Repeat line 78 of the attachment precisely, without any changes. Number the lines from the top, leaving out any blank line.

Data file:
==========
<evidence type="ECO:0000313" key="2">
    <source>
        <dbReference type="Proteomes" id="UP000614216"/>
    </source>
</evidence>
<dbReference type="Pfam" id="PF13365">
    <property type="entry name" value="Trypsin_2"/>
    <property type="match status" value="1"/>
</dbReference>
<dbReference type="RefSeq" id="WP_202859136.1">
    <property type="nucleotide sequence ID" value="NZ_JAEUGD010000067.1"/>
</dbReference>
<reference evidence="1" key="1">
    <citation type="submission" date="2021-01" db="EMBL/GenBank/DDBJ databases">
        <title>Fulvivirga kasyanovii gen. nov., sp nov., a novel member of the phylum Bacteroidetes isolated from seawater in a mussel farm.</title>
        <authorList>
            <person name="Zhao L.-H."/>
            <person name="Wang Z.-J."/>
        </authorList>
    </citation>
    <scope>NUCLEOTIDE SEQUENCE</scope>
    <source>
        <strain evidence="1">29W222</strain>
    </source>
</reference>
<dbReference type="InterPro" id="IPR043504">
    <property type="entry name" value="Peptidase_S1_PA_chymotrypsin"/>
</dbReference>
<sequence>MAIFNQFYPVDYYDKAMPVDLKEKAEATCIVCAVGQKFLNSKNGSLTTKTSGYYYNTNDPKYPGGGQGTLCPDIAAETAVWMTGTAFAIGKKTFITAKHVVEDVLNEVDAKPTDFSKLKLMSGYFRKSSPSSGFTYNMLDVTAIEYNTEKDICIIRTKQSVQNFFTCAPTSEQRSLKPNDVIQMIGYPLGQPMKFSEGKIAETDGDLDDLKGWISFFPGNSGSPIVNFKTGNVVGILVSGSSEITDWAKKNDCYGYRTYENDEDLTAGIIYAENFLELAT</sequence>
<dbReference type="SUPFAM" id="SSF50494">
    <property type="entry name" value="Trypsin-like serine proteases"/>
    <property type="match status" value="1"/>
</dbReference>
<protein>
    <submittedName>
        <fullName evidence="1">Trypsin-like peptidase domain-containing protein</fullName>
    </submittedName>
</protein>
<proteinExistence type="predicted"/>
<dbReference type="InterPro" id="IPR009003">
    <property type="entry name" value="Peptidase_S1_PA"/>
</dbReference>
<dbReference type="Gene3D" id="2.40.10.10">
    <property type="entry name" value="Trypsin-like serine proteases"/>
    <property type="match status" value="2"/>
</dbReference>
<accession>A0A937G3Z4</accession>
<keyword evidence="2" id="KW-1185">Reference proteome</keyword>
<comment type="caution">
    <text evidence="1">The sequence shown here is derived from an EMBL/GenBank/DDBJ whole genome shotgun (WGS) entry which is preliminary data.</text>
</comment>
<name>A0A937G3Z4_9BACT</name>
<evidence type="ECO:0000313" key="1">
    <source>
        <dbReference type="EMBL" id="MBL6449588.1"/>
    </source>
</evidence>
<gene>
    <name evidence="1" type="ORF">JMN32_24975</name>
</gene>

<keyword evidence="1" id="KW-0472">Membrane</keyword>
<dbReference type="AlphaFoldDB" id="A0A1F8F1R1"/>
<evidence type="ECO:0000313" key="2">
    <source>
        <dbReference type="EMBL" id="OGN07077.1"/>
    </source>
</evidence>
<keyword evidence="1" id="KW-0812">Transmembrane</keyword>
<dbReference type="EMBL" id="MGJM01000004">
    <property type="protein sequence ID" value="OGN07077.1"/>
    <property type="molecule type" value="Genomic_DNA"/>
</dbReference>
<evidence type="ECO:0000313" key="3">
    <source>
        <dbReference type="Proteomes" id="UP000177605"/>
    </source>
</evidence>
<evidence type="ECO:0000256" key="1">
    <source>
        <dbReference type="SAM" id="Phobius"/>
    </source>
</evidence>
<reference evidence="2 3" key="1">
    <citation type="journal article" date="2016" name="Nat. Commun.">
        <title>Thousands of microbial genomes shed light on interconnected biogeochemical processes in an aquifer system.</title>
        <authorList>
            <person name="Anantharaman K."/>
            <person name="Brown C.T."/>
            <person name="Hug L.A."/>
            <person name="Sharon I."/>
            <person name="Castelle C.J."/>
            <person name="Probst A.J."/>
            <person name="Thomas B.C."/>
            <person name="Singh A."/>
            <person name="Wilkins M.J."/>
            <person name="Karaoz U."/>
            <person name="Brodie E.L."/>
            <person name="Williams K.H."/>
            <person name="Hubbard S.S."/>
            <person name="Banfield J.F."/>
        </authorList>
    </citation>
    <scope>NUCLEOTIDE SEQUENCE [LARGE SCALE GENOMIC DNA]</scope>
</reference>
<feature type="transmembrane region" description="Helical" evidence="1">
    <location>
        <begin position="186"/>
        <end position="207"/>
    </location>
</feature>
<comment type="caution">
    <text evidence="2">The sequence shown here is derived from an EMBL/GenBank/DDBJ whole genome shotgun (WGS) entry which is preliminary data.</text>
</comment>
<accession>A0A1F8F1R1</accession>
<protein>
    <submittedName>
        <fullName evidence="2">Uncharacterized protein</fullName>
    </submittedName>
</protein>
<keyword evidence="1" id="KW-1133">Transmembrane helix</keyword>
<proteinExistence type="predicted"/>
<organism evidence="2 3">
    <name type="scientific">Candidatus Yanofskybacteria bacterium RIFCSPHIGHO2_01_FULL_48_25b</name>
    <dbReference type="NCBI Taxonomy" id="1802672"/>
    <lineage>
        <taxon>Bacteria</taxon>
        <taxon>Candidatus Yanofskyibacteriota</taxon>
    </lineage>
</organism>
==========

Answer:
<evidence type="ECO:0000256" key="1">